Editor’s note: Ezra Gottheil is Principal Analyst at Technology Business Research.
HAMPTON, N.H. – As of this writing, Xerox is attempting a hostile takeover of HP Inc., after HP Inc.’s board reiterated its rejection of Xerox’s offer on Jan. 9, 2020, and has obtained a commitment for the necessary $24 billion loan to complete the deal should HP Inc. accept a Xerox offer.
HP Inc. continues to contend Xerox’s valuation of approximately $33 billion is too low, implying it would consider an offer with a higher valuation. HP Inc.’s stock market valuation is almost four times that of Xerox.
ACQUISITION REMAINS A POSSIBILITY
HP Inc.’s board has signaled its willingness to consider higher offers, as the driver of the offer, activist investor Carl Icahn, is a major stockholder in both companies and there is considerable overlap among leading institutional investors in both companies. Nevertheless, since the first offer was made, HP Inc.’s stock has increased in value and Xerox’s has decreased, making the proposed acquisition less attractive to shareholders. Xerox is limited in how much it can increase its offer, since higher offers would increase the debt carried by the new company.
Supporters of the acquisition recognize that Xerox’s and HP Inc.’s printing and printing-related services businesses are very complementary. Xerox is stronger in the enterprise, while HP Inc. is stronger with SMBs. HP Inc. relies on a strong channel, with emphasis on value-added services, and Xerox has a larger direct business, with channel partners relegated more to a reseller model. Xerox owns a more comprehensive services business, Xerox Business Services, that retains its locally and vertically oriented subsidiaries. HP Inc. is relatively stronger outside North America, especially with SMBs.
BUT IT COULD GO THE OTHER WAY
Because of its larger size and lower debt burden, HP Inc. is positioned to counteroffer Xerox with an offer to merge. The companies were in talks before Xerox’s original offer, and HP Inc.’s objection to the current offer is regarding valuation, so TBR believes HP Inc.’s board would consider a merger on better terms. Both companies are executing restructuring plans that involve headcount reduction to adapt to the globally shrinking market for printing, and therefore, print supplies, which has been a profitable part of both businesses. Both restructuring plans are also aggressive, Xerox’s more so than that of HP Inc. However, TBR believes Xerox’s proposed plan for the new company is too aggressive for HP Inc., suggesting an HP Inc. acquisition of Xerox, or a more equal merger, would not align with the plans of Icahn or the Xerox board.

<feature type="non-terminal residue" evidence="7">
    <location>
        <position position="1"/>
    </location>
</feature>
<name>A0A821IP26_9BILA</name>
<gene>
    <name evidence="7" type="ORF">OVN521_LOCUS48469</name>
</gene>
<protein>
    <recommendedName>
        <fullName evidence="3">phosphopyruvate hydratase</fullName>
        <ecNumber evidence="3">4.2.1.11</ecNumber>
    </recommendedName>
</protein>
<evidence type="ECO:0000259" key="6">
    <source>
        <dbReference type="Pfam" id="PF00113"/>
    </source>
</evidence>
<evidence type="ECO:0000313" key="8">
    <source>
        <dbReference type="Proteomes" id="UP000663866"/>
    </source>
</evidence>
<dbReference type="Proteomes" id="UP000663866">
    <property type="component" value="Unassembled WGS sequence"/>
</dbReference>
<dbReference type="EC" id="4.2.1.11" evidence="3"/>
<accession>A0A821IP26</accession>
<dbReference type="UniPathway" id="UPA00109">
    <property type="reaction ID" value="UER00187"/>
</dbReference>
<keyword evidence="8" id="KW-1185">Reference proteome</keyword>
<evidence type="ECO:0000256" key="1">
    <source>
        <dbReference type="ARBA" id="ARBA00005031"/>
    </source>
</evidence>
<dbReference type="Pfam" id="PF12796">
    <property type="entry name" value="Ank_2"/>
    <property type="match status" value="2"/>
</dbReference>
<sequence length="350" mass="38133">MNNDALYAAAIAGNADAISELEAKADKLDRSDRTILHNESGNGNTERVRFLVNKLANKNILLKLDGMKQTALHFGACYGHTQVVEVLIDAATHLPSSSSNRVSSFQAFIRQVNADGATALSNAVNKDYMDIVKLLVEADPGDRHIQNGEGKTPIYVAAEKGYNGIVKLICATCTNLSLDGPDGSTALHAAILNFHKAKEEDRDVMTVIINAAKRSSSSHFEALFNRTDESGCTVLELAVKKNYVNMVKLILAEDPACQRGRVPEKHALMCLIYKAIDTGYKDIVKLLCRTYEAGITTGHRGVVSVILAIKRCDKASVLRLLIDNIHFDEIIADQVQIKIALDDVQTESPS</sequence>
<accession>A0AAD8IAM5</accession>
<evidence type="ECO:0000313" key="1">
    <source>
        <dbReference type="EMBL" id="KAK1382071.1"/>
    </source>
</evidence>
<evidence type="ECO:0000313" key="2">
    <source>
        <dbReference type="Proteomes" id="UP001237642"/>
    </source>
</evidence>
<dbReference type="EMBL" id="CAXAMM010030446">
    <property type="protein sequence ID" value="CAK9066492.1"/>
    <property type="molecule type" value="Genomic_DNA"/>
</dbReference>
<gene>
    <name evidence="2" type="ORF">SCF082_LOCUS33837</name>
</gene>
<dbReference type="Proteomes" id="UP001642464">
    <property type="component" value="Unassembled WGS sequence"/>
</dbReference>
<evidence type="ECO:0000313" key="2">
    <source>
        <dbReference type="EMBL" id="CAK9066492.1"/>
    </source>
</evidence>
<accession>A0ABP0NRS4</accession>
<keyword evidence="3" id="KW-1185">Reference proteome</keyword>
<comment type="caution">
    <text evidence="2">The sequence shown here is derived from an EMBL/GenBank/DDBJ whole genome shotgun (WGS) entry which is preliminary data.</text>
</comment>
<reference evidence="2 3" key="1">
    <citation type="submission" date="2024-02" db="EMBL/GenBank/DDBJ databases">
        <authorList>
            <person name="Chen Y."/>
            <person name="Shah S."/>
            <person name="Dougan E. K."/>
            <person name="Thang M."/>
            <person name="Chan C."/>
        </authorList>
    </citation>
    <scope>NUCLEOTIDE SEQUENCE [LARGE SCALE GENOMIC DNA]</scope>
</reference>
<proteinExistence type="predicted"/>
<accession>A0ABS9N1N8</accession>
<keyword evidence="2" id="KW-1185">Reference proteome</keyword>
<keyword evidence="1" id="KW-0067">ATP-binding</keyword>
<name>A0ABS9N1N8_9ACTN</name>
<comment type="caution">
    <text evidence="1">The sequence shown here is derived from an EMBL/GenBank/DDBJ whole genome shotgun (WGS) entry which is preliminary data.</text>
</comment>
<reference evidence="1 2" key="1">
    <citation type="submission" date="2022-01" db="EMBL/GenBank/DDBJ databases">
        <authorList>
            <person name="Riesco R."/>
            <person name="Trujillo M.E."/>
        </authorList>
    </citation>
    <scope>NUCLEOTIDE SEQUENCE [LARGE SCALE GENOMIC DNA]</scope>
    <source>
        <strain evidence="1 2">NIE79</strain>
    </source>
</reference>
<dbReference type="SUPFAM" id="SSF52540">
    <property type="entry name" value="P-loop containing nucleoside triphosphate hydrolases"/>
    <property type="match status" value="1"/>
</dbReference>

3D PRINTING: HP INC.’S UNHIDDEN GEM
The not-so-hidden gem in the HP Inc. portfolio is additive manufacturing, more commonly called 3D printing. HP Inc. has more than a decade of research in this field, growing out of the inkjet business. It has products and customers and regularly announces partnerships, small acquisitions and improvements in speed, size and materials. TBR believes 3D printing is a slow-moving, large-scale disruptor, starting with medical applications and retail customization and expanding into repair parts and low-volume manufacturing. Over time, 3D printing will drive top-line growth that the mature PC and printing businesses cannot. Xerox’s plan includes 3D printing, but it is one of many ostensibly adjacent businesses in which it has an interest. It is not clear that a Xerox-led merged company would continue to make the investments necessary to capitalize on this gem.
THE PC IMPACT
The big question for the PC industry is what a unified company would do with HP Inc.’s PC business. For HP Inc., PCs are a relatively low-margin business but generate a considerable amount of cash because of an advantageous cash conversion cycle. Spinning off or selling the PC business to reduce the new company’s debt burden is one possibility; however, Xerox has plans to leverage HP Inc. to make its services businesses more comprehensive, effectively combining managed print services with PCaaS.
There are no obvious acquirers for HP Inc.’s PC business. Acquisition by HP Inc.’s primary competitors, Dell Technologies and Lenovo, would probably be met with regulatory objections. Huawei is too restricted in the U.S. market, due to concerns over Huawei device security, to profit from such a deal. These facts suggest that an offer for HP Inc.’s PC business would be too low for the new entity’s needs.
Irrespective of the future of this deal, the uncertainty has opened up opportunities for HP Inc.’s primary PC competitors among customers and partners. While a merger would be more disruptive than the uncertainty, a spinoff or sale of HP Inc.’s PC business would be more disruptive than a merger. And TBR believes the uncertainty of this deal will continue to hinder HP Inc. as a whole until issues are resolved.